When we received Freda Lingstrom’s poster we were delighted to begin working with such an elegant starting point for our animation. We quickly agreed that we would maintain close reference to the dimensions and appearance of the original poster; the focus would be on moving the existing elements within. Horace Taylor’s work inspired us to further simplify the design, creating a colour-block version of Lingstrom’s original poster for our animation.
We wanted to respond to the clients target audience and aimed our animation at the London Transport Museum’s family oriented demographic. Later in her career Lingstrom was a highly influential figure in British children’s television programs of the 1950s. We hoped our animation would appeal to children but also to an adult sense of nostalgia.As the animation consisted of only one shot, rather than assign sections to individuals, we met as a group everyday. We found that we worked well together and it was productive to be in the studio and solve any issues that arose and adapt the ideas accordingly.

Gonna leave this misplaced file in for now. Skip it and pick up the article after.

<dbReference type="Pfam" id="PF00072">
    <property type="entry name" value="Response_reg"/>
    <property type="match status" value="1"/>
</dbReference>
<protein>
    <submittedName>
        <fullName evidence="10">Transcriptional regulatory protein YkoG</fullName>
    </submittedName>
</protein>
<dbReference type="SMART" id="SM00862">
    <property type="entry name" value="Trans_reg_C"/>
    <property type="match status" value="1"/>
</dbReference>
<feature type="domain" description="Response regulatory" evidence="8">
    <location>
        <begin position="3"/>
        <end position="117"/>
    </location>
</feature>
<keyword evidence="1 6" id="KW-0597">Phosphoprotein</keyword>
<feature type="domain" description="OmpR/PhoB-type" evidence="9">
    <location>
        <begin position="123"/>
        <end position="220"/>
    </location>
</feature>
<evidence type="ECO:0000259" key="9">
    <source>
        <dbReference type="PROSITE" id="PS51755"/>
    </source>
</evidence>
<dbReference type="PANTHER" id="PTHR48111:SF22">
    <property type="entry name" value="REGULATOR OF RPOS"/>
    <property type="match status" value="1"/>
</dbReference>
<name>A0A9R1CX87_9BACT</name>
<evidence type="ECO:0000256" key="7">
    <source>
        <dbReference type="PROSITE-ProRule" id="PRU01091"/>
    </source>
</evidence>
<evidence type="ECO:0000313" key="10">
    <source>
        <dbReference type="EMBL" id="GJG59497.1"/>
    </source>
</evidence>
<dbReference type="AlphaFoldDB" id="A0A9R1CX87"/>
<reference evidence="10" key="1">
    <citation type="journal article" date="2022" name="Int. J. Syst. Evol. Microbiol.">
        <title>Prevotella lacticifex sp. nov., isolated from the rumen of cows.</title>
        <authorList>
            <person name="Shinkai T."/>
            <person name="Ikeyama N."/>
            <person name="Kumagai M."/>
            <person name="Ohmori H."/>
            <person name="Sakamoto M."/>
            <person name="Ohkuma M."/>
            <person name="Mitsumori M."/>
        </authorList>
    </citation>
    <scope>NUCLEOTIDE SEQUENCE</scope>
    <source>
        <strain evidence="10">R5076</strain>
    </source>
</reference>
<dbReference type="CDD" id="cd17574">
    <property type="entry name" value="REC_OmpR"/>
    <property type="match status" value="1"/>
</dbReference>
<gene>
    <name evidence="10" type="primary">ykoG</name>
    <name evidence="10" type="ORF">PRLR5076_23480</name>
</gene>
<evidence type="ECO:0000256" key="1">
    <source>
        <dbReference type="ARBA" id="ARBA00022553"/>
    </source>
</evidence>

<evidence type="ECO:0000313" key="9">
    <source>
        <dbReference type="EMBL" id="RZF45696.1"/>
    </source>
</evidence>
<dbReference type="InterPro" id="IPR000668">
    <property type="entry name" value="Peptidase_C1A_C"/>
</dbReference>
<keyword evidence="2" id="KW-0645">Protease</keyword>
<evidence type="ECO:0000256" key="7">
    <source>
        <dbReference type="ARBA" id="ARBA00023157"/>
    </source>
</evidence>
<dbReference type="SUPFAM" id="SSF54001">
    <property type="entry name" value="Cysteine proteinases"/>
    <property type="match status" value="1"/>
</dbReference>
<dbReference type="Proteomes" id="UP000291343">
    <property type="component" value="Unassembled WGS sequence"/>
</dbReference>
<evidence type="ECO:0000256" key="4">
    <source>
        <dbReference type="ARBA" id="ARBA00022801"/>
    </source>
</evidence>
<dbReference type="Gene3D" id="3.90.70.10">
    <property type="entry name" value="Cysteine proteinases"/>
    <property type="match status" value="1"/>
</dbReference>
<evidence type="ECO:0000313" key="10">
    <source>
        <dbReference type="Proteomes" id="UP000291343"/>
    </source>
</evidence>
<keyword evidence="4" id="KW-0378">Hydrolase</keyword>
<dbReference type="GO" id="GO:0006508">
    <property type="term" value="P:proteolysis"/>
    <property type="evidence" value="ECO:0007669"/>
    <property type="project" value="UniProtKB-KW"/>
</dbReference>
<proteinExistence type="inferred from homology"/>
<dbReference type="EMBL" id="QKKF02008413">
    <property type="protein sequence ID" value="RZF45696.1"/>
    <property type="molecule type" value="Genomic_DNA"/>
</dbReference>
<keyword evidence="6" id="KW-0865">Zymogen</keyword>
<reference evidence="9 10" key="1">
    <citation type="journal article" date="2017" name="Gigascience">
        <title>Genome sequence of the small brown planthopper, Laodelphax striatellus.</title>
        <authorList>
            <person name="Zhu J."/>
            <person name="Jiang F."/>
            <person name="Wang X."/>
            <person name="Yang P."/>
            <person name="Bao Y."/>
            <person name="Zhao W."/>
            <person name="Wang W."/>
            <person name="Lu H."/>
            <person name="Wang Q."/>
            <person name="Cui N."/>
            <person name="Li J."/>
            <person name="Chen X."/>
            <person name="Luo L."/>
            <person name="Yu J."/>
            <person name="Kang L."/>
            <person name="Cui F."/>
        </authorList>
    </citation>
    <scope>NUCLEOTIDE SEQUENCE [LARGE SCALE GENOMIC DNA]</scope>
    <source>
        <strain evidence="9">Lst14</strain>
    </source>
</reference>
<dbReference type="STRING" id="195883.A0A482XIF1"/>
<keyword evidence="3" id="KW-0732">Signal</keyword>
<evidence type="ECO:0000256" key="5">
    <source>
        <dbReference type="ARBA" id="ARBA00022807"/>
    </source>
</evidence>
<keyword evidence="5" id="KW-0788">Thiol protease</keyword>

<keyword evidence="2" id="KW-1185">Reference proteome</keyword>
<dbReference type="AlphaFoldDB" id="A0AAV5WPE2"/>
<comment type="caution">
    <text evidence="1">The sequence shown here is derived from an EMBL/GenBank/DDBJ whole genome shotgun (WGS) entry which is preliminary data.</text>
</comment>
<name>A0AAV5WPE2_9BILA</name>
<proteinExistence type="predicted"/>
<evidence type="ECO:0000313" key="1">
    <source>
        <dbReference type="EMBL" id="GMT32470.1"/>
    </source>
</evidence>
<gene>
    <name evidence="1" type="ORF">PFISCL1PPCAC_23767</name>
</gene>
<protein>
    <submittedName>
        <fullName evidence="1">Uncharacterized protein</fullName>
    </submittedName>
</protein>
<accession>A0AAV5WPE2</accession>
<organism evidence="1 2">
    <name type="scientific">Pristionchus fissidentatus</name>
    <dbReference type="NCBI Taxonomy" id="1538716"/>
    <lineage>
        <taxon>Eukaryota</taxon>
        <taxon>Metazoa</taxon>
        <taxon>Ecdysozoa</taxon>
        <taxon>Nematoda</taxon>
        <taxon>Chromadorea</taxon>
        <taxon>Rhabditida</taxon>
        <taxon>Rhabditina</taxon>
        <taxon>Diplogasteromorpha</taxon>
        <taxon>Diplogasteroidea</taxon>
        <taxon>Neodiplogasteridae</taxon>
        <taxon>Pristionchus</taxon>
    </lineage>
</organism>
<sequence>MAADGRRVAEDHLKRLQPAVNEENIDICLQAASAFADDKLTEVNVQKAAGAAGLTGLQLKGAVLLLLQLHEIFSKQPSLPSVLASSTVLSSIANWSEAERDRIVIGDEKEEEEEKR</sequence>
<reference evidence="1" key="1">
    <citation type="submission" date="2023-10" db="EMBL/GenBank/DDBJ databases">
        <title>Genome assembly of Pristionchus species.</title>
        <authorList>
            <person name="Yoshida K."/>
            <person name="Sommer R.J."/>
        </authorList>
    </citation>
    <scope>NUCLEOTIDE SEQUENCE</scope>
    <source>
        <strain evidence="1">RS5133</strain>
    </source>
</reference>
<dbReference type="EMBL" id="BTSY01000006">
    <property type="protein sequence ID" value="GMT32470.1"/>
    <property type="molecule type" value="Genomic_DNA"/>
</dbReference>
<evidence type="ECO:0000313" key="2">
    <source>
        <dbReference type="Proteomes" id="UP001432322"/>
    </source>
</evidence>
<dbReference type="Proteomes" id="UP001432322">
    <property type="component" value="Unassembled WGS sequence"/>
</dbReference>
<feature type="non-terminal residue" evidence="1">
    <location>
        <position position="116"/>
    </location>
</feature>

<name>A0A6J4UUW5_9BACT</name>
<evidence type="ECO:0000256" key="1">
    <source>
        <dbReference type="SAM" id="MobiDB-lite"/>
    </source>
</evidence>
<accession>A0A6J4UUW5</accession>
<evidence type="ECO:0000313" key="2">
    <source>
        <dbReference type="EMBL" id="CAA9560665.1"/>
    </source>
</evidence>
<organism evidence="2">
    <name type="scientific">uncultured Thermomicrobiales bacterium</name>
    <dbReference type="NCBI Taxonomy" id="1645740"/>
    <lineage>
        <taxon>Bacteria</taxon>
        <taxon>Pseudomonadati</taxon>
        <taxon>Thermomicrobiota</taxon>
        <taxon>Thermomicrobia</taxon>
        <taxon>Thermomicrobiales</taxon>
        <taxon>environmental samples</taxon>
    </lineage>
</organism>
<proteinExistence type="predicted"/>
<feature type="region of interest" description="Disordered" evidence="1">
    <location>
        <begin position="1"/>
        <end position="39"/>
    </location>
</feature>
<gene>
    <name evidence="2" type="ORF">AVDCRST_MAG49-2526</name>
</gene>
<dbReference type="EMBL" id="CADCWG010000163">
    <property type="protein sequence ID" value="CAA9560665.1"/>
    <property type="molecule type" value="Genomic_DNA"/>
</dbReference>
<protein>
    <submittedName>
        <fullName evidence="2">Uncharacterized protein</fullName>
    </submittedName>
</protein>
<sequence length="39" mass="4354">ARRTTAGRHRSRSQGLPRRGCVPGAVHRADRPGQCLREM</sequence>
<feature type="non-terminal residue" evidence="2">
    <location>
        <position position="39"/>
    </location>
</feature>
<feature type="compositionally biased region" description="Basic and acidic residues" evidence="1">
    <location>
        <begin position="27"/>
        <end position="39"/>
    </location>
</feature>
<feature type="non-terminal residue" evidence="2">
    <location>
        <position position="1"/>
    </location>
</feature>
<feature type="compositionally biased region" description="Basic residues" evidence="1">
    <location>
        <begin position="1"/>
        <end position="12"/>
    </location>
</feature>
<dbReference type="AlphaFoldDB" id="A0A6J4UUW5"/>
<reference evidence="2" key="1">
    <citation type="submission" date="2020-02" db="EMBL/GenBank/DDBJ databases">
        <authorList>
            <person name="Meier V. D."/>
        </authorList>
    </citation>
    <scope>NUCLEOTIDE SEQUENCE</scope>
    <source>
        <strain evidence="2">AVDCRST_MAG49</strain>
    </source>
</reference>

We spent the morning being guided round the museum depot. It was fascinating to be shown a visual history of London Transport through the poster designs. The depot contains many of the original paintings used for the posters. One example showed how the artist envisaged the future of London Transport. Some designs were the height of the avant-garde, and we discovered posters by some well know artists, including Man Ray’s pair of posters (sketched in the first picture.)
Javier Mariscal came and gave a truly enthralling and unorthodox talk! It included some live animation, he narrated and ad-libed through his films and slideshows depicting a lifetime of work; fast-paced and colourful. A wildly talented man. It couldn’t have been more different from a conventional Q&A on a film, and so much the better for it. Thank you Mariscal!